Microsoft has patched a critical vulnerability in Windows Defender, Security Essentials and other Microsoft security applications that make use of the Microsoft Malware Protection Engine. The vulnerability allowed an attacker to take control of the system without any user interaction. Serving a specially crafted file from a malicious website, or sending it through email or instant messenger, on a computer where files are automatically scanned with a Microsoft Malware Protection Engine powered product, is sufficient for an attacker to infect a system. Once the scanner opens the specifically crafted file, a memory corruption occurs.
After the memory corruption, an attacker, “could execute arbitrary code in the security context of the LocalSystem account and take control of the system. An attacker could then install programs;view, change, or delete data; or create new accounts with full user rights,” Microsoft explains.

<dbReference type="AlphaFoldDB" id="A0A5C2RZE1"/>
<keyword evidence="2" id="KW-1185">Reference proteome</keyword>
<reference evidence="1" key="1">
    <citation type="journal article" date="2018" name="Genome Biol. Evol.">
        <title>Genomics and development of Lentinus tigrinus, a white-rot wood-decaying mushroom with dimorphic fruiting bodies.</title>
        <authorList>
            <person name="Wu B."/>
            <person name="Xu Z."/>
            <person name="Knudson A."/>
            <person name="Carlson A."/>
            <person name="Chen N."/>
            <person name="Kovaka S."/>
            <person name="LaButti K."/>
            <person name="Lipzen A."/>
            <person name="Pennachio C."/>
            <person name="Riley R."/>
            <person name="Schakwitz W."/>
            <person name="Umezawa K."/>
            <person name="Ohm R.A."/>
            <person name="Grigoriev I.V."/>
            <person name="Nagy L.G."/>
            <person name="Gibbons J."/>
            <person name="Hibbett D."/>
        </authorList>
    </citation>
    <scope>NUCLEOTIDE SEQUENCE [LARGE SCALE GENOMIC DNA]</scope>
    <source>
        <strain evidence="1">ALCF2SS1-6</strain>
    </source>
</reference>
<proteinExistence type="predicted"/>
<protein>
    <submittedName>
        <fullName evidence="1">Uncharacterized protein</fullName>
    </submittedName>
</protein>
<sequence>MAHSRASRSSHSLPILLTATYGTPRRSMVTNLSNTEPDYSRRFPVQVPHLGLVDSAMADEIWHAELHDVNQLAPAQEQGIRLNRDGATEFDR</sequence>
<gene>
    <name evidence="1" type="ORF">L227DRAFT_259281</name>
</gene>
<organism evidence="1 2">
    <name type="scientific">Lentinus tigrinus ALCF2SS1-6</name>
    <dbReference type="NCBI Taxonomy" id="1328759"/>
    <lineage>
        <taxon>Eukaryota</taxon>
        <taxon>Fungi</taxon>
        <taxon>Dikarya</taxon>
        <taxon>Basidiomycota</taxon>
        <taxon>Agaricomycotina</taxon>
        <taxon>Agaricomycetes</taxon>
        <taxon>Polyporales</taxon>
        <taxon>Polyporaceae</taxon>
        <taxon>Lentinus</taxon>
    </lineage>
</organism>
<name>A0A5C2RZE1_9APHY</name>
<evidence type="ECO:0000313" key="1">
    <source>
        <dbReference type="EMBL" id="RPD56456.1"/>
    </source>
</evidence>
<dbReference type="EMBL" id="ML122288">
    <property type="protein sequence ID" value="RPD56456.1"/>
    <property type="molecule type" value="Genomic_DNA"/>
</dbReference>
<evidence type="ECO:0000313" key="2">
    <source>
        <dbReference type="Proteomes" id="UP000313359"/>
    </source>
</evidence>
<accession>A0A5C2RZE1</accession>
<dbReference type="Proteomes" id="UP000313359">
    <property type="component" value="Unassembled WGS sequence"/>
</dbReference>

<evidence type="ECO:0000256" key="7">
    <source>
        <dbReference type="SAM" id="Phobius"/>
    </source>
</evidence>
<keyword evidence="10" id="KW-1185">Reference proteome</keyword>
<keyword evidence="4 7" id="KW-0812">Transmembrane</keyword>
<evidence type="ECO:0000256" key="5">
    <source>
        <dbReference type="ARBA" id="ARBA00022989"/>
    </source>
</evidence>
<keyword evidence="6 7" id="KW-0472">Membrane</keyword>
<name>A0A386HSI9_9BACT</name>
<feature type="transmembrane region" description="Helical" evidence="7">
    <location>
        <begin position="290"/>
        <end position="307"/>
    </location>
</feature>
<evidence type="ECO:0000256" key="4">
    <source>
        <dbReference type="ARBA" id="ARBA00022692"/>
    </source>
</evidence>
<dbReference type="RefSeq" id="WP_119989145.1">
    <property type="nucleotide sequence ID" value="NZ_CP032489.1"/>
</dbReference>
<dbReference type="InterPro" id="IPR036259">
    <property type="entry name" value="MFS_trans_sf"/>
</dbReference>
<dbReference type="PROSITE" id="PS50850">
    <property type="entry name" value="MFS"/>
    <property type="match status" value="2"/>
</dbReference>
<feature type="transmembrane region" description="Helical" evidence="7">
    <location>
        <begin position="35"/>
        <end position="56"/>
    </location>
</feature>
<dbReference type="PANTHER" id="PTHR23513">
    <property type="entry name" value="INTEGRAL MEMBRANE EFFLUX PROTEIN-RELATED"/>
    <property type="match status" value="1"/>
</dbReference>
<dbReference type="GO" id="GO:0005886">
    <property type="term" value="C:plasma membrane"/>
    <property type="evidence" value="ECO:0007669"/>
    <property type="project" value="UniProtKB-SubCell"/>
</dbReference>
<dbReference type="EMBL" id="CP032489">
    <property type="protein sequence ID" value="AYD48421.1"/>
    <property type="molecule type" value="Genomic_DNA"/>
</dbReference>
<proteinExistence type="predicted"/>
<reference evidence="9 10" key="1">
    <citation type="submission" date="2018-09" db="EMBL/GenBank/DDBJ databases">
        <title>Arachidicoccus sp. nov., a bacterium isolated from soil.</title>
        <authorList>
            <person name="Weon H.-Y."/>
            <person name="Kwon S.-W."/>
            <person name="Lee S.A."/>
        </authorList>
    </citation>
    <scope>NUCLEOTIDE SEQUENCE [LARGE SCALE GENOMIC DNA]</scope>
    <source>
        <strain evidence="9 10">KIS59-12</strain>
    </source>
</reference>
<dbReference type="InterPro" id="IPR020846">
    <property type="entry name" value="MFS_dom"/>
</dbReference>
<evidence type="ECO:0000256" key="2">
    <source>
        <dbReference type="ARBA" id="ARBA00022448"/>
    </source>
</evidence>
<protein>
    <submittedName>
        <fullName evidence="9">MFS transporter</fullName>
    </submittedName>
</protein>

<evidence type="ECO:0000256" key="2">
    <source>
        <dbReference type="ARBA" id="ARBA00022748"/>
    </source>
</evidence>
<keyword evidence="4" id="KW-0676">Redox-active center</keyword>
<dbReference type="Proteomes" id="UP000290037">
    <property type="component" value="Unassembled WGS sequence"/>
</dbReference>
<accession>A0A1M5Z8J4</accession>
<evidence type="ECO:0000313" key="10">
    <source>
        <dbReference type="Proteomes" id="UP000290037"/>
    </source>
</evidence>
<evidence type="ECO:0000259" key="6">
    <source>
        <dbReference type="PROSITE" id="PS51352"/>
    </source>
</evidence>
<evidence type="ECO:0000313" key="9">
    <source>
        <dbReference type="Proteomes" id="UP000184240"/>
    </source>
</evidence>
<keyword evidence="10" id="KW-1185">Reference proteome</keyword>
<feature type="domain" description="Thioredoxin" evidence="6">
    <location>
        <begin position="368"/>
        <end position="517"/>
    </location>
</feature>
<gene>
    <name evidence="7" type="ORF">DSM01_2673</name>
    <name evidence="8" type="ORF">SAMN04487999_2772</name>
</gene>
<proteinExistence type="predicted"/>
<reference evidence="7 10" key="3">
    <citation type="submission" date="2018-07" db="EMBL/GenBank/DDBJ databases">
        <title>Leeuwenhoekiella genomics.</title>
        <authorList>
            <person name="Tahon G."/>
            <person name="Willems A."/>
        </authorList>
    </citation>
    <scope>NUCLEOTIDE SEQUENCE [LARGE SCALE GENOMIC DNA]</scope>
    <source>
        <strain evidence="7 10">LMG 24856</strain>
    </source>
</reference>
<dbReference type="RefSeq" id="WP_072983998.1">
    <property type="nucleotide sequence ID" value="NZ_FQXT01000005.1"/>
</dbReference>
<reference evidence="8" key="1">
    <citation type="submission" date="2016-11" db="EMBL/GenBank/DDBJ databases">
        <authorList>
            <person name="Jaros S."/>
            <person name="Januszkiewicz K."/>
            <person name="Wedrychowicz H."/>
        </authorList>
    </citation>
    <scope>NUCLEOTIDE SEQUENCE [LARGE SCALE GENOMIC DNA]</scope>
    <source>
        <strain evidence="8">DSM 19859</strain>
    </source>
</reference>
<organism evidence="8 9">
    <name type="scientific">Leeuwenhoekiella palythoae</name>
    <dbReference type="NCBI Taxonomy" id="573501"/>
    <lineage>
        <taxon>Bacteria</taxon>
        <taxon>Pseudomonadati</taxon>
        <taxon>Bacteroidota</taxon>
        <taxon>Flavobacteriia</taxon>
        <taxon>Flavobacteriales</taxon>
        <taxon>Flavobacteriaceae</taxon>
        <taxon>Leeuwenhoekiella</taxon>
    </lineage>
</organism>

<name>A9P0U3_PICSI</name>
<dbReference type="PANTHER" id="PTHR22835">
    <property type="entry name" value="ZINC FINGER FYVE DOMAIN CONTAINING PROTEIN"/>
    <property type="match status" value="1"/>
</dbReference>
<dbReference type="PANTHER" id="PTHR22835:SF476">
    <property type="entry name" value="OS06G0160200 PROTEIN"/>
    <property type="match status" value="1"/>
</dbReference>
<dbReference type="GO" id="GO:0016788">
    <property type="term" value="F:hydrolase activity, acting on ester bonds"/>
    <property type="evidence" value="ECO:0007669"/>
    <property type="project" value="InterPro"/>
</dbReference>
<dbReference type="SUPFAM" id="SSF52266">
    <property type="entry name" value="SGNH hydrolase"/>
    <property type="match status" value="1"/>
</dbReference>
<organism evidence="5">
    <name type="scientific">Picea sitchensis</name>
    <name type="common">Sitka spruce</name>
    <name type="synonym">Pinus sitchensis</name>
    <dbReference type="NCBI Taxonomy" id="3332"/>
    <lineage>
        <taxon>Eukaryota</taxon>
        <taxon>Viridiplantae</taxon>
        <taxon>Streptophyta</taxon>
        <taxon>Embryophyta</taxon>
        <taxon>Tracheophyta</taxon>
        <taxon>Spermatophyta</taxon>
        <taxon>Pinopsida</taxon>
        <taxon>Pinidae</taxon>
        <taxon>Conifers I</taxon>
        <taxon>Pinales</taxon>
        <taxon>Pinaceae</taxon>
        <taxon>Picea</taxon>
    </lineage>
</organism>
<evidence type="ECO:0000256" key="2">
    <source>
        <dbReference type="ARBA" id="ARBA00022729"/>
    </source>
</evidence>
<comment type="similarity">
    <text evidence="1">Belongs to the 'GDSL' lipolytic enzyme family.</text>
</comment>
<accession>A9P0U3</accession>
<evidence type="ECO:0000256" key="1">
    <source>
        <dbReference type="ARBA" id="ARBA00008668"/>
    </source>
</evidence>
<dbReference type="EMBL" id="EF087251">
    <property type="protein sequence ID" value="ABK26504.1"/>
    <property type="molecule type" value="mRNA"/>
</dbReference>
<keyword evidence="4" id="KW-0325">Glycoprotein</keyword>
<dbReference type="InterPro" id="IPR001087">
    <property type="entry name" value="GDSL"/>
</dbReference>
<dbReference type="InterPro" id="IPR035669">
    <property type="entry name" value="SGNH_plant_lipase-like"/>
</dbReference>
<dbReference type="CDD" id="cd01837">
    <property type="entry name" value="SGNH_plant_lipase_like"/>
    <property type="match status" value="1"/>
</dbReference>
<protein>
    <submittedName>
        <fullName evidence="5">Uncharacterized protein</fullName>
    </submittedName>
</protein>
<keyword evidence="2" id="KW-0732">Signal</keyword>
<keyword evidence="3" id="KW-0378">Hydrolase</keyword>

On systems with real-time protection, the system becomes infected nearly instantly. With real-time protection disabled, the attacker has to wait until a scheduled scan takes place.
The vulnerability exists in versions prior to 1.1.14600.5 of the Microsoft Malware Protection Engine. Systems running the Microsoft Malware Protection Engine are automatically updated to the latest version of the engine.
According to Microsoft the vulnerability is not exploited ‘in the wild’, the software giant also doesn’t expect attackers will try to exploit the vulnerability in the future.